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post #158 of (permalink) Old 06-04-2011, 07:56 AM
Kon
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Join Date: Oct 2010
Location: Toronto, Canada
Gender: Male
Posts: 2,811
Quote:
Originally Posted by Snuffy View Post
Very interesting read. I had to chuckle over: "Comparing non-autistic and autistic individuals then may be more like comparing a dog (a pack animal) to a cat (a largely solitary animal)..." Reminded me of how, as a child, I would sometimes follow my cat around on all fours as it prowled around in the yard, imitating his movements, right down to the rump-twitch before a pounce. Even taught myself to purr basically like a cat at one point, using the throat, and proudly displayed it to my mother - but I lost that odd "ability" as I got older and figured I should stop practicing it.
Me too. I like imitating animals. I thought cats look the coolest/slickest. I like watching how they apporoach prey. In general, I prefer "loner" animals and "loner" people to social ones. For example, I was obsessed with Clint Eatwood's character when I was younger and Richard Tyson's character when I got older.

I preferred cats to dogs and tigers to lions because of that "loner" aspect. I've often found the whole concept of man being a social animal almost repulsive and see it as a weakness. I find extremely sociable people as kind of "sheepish"/weak. I know it's stupid. Having said that I also have SAD and it confuses me as to why I have it. Maybe SAD is a positive thing in introverts like ourselves because it prevents us from being too rude, impolite, arrogant, etc. and suffering the social punishments. I like this passage posted by another member:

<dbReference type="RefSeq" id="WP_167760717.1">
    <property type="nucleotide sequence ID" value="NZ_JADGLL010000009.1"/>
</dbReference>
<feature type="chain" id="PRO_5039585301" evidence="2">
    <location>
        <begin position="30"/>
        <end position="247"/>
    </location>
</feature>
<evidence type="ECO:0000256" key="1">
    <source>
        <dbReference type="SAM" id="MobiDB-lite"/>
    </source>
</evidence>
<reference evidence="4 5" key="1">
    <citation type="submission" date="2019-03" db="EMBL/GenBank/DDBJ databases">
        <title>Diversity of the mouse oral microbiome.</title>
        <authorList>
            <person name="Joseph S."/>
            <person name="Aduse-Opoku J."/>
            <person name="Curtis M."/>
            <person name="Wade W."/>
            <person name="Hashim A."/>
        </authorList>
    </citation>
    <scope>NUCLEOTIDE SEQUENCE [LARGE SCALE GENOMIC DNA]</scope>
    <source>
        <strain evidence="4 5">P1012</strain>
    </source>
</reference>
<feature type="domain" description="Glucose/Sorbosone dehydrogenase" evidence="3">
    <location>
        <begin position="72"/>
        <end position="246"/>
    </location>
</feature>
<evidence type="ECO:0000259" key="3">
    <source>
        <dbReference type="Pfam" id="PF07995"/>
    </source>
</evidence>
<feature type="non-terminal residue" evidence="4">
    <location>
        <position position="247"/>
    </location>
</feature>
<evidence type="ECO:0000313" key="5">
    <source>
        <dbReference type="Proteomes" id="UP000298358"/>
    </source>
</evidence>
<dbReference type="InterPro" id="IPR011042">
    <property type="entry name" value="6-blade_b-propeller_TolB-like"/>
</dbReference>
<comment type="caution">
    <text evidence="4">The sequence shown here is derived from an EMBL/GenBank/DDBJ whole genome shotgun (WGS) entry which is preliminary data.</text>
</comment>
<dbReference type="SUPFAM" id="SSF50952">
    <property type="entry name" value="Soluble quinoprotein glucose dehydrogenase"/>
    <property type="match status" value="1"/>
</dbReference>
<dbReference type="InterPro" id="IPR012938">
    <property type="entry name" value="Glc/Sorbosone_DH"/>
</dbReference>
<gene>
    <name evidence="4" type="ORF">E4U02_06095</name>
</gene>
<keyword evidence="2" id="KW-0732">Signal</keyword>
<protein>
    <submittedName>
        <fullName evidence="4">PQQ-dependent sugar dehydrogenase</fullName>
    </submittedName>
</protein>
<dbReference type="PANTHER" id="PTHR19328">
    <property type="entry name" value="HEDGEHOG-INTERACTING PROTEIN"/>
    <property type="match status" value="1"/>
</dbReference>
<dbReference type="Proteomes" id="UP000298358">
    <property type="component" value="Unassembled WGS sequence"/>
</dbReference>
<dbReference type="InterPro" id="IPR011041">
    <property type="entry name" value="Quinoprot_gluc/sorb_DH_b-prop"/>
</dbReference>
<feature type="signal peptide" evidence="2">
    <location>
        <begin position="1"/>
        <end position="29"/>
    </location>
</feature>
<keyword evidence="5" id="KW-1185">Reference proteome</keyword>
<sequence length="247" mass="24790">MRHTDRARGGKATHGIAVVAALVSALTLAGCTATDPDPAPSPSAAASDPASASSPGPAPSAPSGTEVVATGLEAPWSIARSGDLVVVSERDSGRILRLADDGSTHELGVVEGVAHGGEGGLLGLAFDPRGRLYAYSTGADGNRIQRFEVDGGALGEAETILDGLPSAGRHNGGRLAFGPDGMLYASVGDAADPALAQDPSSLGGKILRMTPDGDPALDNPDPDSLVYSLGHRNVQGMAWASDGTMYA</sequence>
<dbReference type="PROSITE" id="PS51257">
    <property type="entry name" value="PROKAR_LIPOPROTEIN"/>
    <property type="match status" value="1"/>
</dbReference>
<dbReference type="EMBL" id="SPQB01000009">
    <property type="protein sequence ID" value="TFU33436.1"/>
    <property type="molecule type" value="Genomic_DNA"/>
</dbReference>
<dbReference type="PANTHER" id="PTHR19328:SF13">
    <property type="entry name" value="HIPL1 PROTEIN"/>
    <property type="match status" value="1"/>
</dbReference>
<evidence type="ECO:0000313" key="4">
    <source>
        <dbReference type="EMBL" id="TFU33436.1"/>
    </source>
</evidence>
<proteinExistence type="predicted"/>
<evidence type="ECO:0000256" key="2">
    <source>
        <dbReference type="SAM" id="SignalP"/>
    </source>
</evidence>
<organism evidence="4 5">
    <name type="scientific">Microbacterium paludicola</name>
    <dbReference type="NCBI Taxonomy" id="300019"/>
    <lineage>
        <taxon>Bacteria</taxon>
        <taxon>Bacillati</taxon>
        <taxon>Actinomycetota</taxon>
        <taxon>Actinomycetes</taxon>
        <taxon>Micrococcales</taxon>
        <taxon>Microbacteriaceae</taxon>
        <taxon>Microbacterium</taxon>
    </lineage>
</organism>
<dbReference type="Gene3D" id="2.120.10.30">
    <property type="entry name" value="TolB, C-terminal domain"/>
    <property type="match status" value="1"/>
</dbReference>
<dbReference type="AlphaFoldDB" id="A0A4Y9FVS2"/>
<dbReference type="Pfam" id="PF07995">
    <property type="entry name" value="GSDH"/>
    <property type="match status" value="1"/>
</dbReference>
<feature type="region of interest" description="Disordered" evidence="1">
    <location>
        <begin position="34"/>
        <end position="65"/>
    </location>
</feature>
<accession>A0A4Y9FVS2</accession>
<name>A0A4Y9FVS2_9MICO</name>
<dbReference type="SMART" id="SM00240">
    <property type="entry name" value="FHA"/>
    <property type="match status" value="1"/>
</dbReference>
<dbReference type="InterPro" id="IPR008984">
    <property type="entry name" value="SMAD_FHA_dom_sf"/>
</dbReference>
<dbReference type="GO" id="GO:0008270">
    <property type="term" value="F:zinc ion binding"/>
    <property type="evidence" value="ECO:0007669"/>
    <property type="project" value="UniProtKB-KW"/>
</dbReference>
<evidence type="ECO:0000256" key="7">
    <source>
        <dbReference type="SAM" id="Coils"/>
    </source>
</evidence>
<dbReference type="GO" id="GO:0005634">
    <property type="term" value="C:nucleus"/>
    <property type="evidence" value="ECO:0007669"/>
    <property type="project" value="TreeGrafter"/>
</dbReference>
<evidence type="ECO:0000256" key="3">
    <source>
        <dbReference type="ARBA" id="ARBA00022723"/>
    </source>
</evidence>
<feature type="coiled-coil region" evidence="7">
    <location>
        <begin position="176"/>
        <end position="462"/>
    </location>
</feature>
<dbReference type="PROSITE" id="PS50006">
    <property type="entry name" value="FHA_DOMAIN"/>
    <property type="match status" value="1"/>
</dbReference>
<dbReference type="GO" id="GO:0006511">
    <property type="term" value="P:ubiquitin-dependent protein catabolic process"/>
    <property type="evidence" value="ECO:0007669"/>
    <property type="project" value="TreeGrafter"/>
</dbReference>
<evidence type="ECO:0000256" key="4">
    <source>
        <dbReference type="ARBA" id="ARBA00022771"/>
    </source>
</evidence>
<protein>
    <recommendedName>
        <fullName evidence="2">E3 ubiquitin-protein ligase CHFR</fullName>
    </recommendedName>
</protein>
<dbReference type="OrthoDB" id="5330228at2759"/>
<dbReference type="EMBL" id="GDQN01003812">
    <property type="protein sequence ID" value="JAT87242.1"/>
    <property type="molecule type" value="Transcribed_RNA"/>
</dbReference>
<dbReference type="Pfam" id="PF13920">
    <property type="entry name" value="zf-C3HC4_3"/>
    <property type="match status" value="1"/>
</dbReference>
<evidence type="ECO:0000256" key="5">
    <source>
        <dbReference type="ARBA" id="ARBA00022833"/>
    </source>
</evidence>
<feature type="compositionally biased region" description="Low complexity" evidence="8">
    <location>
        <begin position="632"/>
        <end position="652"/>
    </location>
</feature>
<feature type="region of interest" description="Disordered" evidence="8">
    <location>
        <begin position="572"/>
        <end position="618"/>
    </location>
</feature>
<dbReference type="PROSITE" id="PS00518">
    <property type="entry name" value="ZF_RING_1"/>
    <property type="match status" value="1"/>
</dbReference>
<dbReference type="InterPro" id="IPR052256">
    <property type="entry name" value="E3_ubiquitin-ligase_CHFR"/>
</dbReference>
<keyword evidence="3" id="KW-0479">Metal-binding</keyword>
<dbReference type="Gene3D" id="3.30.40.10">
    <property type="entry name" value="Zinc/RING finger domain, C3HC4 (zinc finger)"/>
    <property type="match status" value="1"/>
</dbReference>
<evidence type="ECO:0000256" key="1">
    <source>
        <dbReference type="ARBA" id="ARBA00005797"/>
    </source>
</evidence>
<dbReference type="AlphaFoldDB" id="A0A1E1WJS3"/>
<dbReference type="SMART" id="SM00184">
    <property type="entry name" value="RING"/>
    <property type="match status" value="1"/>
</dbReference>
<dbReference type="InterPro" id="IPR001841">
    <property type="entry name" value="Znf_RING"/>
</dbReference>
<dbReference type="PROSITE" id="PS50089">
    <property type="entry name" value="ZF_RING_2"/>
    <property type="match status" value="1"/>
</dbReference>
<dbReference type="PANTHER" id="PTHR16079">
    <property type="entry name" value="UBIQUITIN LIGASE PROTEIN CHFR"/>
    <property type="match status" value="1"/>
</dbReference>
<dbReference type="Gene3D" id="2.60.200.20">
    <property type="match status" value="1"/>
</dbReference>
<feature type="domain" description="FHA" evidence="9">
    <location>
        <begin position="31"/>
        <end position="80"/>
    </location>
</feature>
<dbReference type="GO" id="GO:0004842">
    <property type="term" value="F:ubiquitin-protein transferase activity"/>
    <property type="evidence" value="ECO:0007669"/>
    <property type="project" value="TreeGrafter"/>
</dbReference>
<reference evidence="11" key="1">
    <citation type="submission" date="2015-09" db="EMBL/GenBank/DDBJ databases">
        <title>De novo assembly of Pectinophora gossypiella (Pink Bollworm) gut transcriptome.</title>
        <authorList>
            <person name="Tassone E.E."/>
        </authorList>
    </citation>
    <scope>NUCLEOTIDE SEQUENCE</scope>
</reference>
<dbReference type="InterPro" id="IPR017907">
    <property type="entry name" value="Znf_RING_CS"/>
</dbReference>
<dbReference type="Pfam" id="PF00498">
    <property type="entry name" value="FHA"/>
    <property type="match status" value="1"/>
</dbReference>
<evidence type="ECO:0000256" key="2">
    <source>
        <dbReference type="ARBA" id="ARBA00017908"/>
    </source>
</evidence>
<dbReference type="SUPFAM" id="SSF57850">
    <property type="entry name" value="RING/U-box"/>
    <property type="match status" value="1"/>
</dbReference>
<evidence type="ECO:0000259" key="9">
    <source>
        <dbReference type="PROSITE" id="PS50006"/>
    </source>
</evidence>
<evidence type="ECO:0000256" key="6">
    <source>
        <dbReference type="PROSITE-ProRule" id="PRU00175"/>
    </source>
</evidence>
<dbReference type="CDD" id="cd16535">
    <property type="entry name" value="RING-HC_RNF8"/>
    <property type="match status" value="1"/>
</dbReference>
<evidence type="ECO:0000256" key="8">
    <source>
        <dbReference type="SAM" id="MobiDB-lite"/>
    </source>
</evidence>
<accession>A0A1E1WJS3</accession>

"Feeling anxious in social situations serves to remind each of us to pay attention to the effects our behavior have on those around us. If we didn't think about the effects of our behavior on others, we would probably get into trouble more often than not. We wouldn't bother dressing nicely or being polite. We might always say exactly what's on our mind, without considering whether it might be hurtful. Feeling anxious in social situations protects us from offending other people and from having other people judge us in negative ways. In fact, many of us find the qualities associated with mild shyness (e.g., modesty, a lack of pushiness) to be attractive. It is normal and often helpful to feel shy or socially anxious from time to time."
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